Tuesday, August 08, 2006  
Anonymous craig said...

I love your blog, Hirsch. Not only the stories and photos (which, by the way, are they getting smaller?), but the community that responds to your page. How many people must read this blog, and what a rush to know that your words are so eagerly consumed by others! Well, my friend, I'm glad for you, and as opposed to all those people who write so much but think so little, you're a welcome respite.

Tuesday, August 22, 2006  
Anonymous Rena said...

hirsch - you have given me much to think about and know what the future holds for my son. you two think a lot alike - and somehow his soul is a wandering one such as yours. may you have the protection of God as you travel along - living with the people sharing their lives - through your words and pictures - mom of Eric's GAME

Saturday, August 26, 2006  
Anonymous Rena Wiese said...

Hirsch - tried to remember a quote yesterday and couldn't but it describes you.

I guess it comes down to a simple choice, really. Get busy living or get busy dying. - Andy, "Shawshank Redemption"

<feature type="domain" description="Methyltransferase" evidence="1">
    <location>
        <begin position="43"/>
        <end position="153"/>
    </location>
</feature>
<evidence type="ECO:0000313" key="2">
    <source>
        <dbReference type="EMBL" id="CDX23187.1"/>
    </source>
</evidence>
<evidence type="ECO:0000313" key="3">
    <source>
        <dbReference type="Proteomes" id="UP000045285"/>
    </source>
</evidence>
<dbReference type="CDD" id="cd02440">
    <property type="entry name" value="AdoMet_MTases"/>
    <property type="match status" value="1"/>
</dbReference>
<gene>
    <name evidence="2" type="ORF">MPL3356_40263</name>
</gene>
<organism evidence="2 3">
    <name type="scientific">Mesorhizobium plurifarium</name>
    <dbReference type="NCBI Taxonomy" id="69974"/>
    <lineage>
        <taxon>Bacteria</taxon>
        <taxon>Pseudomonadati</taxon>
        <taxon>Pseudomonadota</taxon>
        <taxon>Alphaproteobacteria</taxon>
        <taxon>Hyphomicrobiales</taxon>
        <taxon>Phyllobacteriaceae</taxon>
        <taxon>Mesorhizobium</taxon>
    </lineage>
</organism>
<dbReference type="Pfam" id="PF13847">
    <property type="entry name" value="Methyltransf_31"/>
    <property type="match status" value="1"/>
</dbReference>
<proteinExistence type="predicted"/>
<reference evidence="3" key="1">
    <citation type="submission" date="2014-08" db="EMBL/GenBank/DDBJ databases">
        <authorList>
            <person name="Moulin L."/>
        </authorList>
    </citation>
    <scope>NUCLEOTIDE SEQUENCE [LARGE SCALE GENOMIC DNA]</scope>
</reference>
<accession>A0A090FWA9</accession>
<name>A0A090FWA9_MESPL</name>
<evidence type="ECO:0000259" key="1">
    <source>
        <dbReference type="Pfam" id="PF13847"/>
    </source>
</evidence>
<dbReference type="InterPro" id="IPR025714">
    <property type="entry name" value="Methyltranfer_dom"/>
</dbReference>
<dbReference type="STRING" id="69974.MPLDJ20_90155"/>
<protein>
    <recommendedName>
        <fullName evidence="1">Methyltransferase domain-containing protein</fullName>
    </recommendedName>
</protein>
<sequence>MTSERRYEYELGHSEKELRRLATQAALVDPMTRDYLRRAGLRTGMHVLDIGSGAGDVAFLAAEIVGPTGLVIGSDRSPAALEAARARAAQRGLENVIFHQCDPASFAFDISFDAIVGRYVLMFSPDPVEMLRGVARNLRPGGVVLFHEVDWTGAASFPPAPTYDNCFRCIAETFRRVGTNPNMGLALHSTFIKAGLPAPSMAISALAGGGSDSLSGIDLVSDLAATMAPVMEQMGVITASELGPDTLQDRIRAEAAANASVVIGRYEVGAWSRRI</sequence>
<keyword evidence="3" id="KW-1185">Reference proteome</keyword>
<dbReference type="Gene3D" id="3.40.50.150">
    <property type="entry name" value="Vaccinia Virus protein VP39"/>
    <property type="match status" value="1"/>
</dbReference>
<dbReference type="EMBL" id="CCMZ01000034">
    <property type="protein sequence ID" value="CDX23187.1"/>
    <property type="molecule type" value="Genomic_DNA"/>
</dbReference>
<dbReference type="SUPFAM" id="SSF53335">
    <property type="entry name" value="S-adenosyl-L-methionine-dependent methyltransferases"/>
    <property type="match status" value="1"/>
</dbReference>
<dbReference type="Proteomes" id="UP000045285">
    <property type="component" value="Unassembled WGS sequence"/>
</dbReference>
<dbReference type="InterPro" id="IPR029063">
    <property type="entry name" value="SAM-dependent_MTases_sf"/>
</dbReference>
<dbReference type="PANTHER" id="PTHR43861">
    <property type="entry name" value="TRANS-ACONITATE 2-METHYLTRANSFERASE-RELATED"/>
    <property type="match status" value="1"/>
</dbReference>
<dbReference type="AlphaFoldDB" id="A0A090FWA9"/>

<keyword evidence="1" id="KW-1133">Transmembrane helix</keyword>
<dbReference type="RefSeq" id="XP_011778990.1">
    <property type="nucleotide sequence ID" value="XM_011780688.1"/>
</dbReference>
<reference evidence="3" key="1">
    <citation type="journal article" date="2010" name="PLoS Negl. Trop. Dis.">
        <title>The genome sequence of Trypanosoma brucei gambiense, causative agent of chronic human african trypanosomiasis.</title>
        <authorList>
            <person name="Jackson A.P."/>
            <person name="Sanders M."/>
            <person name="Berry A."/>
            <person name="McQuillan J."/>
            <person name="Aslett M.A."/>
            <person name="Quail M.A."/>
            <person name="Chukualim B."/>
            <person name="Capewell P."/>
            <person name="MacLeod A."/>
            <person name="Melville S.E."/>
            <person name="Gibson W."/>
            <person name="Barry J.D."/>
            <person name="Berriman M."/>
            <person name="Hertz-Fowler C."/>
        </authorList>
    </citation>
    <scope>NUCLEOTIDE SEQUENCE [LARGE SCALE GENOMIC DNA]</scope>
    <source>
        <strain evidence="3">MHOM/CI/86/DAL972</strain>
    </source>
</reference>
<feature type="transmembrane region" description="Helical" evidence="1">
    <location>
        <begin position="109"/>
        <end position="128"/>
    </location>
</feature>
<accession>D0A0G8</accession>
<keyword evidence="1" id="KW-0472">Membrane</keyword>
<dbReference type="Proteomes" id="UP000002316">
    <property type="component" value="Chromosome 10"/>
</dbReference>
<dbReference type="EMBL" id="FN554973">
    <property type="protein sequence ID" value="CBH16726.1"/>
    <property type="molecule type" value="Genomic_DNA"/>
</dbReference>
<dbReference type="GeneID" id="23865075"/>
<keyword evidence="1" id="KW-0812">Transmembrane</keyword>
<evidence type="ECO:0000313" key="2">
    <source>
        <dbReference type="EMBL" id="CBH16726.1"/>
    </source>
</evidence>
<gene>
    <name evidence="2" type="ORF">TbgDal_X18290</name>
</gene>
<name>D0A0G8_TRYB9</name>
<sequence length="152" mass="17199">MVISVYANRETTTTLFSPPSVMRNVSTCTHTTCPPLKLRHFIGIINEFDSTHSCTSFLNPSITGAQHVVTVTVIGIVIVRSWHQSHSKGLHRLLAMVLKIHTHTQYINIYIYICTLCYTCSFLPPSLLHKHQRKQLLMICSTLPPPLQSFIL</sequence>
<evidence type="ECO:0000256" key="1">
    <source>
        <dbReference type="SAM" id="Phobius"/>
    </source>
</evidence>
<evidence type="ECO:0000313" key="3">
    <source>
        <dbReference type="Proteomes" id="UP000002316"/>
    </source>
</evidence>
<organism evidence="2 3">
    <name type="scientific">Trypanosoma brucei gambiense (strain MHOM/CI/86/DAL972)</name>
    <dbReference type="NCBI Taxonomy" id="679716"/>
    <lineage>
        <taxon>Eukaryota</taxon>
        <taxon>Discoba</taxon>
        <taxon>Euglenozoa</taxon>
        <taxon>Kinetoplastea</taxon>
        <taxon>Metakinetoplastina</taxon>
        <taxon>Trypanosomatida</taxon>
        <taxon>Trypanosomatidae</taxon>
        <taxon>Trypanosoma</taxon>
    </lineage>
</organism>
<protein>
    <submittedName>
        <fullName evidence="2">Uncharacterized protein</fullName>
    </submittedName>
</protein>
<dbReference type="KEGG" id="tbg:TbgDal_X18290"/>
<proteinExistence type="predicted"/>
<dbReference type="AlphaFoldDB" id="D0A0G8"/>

You are living!

Sunday, August 27, 2006  
Anonymous Patrick said...

James Ralee a fisherman from Vanuatu is here with me in Minnesota. He is going to try and find out who your family was in North Efate and tell them what a crazy bastard you are. Big smiles all around. It is good to know you are doing well my friend. I hope you publish this story and I hope we get a chance to see you again real soon. It is so interesting to see so many people afraid of such honest questioning. Keep asking them. Aaron and Sarah, the communists, just came to visit this weekend. A, B, and C are all wonderful ideas and people fuck them up in a wide variety of ways.

We all miss you.
Much love
Patrick, Molly, and James

Friday, September 22, 2006